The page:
Then a few weeks ago, Alex’ older brother and sister were visiting. They live with their mother in Skukuza and come up to us every other weekend. They are all crazy about each other. Aiden lets Alex ride on his back like a horse, Ava cannot get enough of Jack, they always have a massive jol together.
So when Alex didn’t want to play but just lie in bed the one Sunday morning, I knew we had trouble. I took his temperature. 38.3. Not too bad, but definitely needed to keep an eye on him. Steven and I chatted. When do we test? When his temperature spikes over 40? Or earlier? We weren’t sure.
I took his temp again. Still 38.3. Alex fell asleep and we decided to start packing for in case we had to take him to the doctor or the hospital. When we got most of the packing done, Steven phoned the doctor in Skukuza. He told us to rather test Alex, so we woke him up and did the home test. Initially, it looked like it was negative. The control line showed very clearly, and I could not see anything else. But my gut feeling did not like this one bit. Ten minutes later, I checked again. And saw the beginning of a very faint test line. All hands on deck!! We quickly packed all the kids in the car, hooked the trailer and started heading south to Skukuza where the doctor knew we were coming.
Halfway between Letaba and Satara, Alex started vomiting. This was getting bad! Steven stopped the car so I could clean Alex up a bit. As I walked behind the car to the other side, I noticed a trail of drops behind our car. I tested it with my finger. Oil! Lots of oil! We had the car serviced a few weeks before and when Steven went to fetch Ava and Aiden two days earlier, there was not a drop of oil in the car! He filled it up, but we were still leaking oil like an elephant bull in musth!! Quickly, Steven topped up the oil and we were on our way again. We needed to get Alex to Skukuza as soon as possible. But now our car was giving problems. What a nightmare!
In Satara, Steven phoned the ops room. Maybe the chopper could come and fetch Alex and me so long. Or we could go with the ambulance. The ambulance was there quite quickly so we just jumped in and went. Steven trailing behind, topping up with oil every chance he got.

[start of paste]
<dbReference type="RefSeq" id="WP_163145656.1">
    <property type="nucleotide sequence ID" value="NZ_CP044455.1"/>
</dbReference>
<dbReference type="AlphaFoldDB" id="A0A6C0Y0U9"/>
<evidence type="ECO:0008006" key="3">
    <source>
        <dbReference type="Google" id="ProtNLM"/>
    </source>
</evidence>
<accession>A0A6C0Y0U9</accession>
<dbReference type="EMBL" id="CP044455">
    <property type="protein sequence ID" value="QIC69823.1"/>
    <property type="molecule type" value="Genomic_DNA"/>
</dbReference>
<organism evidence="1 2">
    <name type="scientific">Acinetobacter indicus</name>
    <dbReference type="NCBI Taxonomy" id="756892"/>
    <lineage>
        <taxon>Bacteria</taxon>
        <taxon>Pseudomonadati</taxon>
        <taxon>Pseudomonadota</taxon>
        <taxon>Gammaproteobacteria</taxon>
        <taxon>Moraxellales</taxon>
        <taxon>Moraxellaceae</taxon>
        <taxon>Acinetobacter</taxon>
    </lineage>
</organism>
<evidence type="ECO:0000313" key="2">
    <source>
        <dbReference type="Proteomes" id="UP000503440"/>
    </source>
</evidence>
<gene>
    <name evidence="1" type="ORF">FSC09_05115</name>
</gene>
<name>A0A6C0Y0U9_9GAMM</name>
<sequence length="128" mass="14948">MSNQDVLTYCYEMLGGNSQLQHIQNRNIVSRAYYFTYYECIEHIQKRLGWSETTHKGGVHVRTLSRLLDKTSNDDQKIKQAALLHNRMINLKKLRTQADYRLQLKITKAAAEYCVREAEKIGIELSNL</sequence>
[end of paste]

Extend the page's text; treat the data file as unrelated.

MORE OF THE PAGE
Alex was sitting next to me on the front seat, resting his head on my lap. I had my arm around him and could feel the heat from the fever through his shirt. He was so quiet, nothing like his chirpy old self. I was wishing the kilometres away. We got to Skukuza as the sun was setting. The ambulance took us straight to the doctor’s office in the staff village, where I phoned the after hours number. The doc was there in a heartbeat, took Alex inside and did another malaria test. This test was a different one than we have at home and strangely enough, it tested negative! The doc wanted to start Alex on coartem nonetheless, giving his symptoms and our positive home test, which was probably more accurate.
I wish they would make coartem in a syrup because it is no joke trying a 3-year-old to take two tablets… we eventually crushed the tablets and dissolved them in some milk which we had to give to him in a neurofen spuit. That was the only way we would get him to drink it. The second dose should be given 8 hours later, so we set the alarm at 3 am to give him his next dose. Then every 12 hours after that. The next day Alex was already doing a lot better! We caught Alex’ malaria very early and the meds were clearly working. A day later, he was back to his chirpy old self, talking and chatting to us in his own ‘Alex language’.
Oh and the car? They had replaced the fuel filter at the garage where they did the service, but it did not have a seal! No wonder we were leaking oil like crazy! Luckily a garage in Nelspruit was able to sort it out quickly and our Chev was once again reliable as always!